The circular boardwalk around this island makes it fully accessible to disabled visitors.++Other trips++
The second trip visits Longstone Island and includes a 30 minute landing. Unlike the other 2 islands, there is no landing fee to pay on this trip.~~Wildlife~~
The casual visitor will have two things in mind when visiting the islands: the seals and the puffins. There are an estimated 6,000 grey seals at the Farne Islands, with several hundred pups born every year in September-November. The seals are apparently unafraid, and the adults frolic very close to the tourist boats, which moor just off the islands so that visitors can take photos.Puffins, with their white fronts, black backs, brightly coloured parrot shaped beaks and ungainly walk can only be seen from April to mid August, when they fly off to spend their winter at sea. The islands host the largest breeding colony in England, with around 35,000 pairs. Using their vicious bite, the Puffins evict rabbits from their burrows so that they can use them for nests. Although they stay in the nests until the eggs hatch, they can be easily viewed once the chicks are born and many people travel thousands of miles just to see the Puffins in their natural habitat The dedicated wardens have to put their hands down the burrows, encountering guano slime as well as sharp pecks, as they count the puffin population.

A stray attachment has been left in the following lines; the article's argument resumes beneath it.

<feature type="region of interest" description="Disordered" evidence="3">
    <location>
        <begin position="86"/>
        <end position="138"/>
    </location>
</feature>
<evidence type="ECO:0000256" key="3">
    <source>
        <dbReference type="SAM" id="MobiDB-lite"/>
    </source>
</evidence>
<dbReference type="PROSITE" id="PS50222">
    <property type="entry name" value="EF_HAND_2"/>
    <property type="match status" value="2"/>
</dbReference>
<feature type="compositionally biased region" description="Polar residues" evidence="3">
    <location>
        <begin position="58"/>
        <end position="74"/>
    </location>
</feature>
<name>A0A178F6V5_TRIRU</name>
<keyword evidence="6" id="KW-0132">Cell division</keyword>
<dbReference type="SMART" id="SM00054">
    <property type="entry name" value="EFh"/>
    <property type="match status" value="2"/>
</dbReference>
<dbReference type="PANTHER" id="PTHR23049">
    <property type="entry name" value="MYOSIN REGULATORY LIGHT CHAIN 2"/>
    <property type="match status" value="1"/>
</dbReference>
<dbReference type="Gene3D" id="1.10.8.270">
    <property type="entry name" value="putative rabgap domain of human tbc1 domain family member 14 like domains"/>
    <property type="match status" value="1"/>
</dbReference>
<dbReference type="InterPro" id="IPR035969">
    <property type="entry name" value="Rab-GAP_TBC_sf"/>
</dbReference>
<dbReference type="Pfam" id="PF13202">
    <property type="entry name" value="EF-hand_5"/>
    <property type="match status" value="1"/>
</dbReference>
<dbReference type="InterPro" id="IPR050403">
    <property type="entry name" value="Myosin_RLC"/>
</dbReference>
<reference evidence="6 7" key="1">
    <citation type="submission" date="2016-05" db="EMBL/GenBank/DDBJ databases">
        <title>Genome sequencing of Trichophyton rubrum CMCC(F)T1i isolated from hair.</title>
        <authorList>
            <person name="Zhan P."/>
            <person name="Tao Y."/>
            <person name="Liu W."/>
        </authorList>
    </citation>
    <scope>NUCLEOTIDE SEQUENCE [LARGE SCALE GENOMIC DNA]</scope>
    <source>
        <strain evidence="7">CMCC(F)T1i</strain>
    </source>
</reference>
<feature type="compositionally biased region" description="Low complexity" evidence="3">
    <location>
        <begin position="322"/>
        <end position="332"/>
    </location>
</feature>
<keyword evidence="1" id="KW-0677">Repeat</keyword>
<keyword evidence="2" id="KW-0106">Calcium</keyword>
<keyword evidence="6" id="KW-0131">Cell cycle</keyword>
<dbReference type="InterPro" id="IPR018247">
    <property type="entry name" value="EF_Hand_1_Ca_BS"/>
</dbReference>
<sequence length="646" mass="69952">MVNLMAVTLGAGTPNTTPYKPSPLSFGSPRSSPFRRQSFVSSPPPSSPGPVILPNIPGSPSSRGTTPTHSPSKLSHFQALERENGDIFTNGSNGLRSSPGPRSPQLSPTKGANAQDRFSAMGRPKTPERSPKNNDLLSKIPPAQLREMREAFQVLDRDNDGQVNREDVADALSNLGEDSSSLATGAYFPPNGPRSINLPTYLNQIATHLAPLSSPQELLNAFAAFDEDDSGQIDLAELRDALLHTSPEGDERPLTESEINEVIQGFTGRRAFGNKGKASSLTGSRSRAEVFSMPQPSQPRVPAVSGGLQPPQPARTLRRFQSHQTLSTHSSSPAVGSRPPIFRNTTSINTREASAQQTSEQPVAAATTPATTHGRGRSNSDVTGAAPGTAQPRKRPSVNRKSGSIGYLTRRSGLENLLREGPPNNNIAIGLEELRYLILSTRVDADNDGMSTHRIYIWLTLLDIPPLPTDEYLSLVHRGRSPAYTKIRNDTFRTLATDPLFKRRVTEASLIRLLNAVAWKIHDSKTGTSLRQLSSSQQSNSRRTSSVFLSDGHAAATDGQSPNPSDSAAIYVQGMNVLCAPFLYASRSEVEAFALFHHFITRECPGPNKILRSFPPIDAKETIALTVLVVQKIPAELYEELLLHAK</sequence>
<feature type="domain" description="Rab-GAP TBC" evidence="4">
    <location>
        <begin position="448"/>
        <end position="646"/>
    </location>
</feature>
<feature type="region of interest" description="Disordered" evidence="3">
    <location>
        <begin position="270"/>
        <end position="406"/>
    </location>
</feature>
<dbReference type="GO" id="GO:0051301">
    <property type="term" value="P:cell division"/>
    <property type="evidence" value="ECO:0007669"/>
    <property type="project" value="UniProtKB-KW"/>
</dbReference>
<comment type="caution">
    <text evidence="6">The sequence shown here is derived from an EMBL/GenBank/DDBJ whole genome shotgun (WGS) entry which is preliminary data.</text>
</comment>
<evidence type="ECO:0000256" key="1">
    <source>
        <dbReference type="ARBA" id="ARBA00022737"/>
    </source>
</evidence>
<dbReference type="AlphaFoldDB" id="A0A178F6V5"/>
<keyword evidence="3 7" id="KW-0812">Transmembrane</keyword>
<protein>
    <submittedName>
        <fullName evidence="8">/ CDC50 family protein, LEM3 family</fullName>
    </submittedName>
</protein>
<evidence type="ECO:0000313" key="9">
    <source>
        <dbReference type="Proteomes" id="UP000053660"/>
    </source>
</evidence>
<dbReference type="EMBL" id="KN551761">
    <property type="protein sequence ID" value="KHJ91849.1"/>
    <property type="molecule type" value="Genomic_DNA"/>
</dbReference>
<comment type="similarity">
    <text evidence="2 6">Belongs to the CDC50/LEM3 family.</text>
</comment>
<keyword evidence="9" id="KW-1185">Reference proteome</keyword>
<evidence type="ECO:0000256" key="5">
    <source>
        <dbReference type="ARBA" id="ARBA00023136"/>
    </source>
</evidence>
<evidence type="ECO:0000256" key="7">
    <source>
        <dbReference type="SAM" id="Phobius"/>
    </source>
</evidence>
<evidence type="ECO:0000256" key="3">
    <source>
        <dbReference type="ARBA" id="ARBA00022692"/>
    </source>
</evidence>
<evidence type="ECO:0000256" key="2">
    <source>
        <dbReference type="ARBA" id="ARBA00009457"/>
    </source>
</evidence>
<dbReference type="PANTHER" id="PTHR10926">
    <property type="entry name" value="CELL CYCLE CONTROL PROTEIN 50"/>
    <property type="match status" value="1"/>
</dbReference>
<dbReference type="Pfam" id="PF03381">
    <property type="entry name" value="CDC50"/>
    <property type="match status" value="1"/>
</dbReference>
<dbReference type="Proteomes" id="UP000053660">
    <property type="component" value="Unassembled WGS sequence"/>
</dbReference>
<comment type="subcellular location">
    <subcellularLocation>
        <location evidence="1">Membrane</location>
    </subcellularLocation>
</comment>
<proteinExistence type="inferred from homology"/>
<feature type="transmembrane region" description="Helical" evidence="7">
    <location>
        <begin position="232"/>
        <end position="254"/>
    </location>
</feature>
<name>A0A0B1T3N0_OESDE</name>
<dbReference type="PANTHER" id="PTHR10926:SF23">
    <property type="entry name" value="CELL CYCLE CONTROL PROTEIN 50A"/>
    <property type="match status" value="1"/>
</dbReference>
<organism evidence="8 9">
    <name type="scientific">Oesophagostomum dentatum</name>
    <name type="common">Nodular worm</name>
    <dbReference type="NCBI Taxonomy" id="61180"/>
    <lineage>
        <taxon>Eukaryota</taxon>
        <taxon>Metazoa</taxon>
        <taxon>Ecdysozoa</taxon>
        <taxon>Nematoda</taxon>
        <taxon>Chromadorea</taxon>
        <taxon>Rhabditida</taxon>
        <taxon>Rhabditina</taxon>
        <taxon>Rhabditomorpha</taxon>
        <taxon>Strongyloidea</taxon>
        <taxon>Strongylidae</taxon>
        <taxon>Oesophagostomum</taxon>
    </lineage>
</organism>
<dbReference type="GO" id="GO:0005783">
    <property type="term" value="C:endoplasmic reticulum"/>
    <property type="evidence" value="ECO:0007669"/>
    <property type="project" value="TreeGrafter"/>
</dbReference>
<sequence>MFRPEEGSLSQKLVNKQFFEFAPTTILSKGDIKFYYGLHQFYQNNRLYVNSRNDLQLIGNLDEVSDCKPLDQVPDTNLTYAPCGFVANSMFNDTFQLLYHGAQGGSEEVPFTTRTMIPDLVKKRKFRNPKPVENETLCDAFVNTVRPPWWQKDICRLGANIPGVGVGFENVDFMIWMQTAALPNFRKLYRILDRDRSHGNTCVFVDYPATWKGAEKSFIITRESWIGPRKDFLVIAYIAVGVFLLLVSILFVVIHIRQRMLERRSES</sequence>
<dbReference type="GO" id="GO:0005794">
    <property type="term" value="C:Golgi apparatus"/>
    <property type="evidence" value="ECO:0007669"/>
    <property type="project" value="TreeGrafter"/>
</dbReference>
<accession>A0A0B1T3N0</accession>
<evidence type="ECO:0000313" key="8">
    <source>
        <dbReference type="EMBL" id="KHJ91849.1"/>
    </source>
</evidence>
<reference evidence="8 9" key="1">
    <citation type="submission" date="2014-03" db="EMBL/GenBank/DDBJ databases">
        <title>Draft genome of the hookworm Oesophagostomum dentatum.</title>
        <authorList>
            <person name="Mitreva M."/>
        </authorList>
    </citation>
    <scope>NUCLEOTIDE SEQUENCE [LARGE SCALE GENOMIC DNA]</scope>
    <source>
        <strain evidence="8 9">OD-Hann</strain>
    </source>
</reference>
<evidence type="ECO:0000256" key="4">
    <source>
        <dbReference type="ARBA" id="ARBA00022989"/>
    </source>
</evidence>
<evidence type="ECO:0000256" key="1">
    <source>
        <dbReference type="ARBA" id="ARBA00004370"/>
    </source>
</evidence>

For the keen birdwatcher, a day out on the Farnes is a real treat. The variety is huge and includes Guillemot, Razorbill, Kittiwake, Fulmar, Cormorant, Oystercatcher, Shag, Arctic Tern, and Eider. A nice story around the Eider is that St Cuthbert had the eiders feeding from his hand, hence the affectionate name of "Cuddy's Duck", by which the eider is sometimes known.~~Opening Times~~
Opening times are strictly controlled in line with the breeding times of the birds, but when they are open, trips run 7 days a week.Both islands are open during April, from 10.30 - 6.00
During August and September, both islands are open from 10.30-6.00.
In addition, extra trips are run during October to see the seal pups.
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Pages: 164, Paperback, Kessinger Publishing